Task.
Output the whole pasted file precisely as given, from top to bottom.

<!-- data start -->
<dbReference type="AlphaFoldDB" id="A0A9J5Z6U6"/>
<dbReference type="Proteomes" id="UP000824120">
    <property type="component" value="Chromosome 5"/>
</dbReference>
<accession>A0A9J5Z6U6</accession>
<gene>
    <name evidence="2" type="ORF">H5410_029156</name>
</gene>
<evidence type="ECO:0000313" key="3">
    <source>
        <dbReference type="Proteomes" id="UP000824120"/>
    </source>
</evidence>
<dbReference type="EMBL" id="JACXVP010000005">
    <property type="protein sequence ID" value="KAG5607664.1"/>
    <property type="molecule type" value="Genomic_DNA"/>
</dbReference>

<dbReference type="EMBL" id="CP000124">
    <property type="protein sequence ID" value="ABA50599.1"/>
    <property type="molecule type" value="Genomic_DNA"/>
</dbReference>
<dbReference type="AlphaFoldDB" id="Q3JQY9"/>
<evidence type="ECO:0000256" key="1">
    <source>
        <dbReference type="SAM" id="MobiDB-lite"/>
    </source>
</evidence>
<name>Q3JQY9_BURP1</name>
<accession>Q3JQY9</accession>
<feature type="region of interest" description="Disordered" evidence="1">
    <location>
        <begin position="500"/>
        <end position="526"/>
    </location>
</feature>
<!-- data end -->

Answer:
<dbReference type="AlphaFoldDB" id="A0A9J5Z6U6"/>
<dbReference type="Proteomes" id="UP000824120">
    <property type="component" value="Chromosome 5"/>
</dbReference>
<accession>A0A9J5Z6U6</accession>
<gene>
    <name evidence="2" type="ORF">H5410_029156</name>
</gene>
<evidence type="ECO:0000313" key="3">
    <source>
        <dbReference type="Proteomes" id="UP000824120"/>
    </source>
</evidence>
<dbReference type="EMBL" id="JACXVP010000005">
    <property type="protein sequence ID" value="KAG5607664.1"/>
    <property type="molecule type" value="Genomic_DNA"/>
</dbReference>

<dbReference type="EMBL" id="CP000124">
    <property type="protein sequence ID" value="ABA50599.1"/>
    <property type="molecule type" value="Genomic_DNA"/>
</dbReference>
<dbReference type="AlphaFoldDB" id="Q3JQY9"/>
<evidence type="ECO:0000256" key="1">
    <source>
        <dbReference type="SAM" id="MobiDB-lite"/>
    </source>
</evidence>
<name>Q3JQY9_BURP1</name>
<accession>Q3JQY9</accession>
<feature type="region of interest" description="Disordered" evidence="1">
    <location>
        <begin position="500"/>
        <end position="526"/>
    </location>
</feature>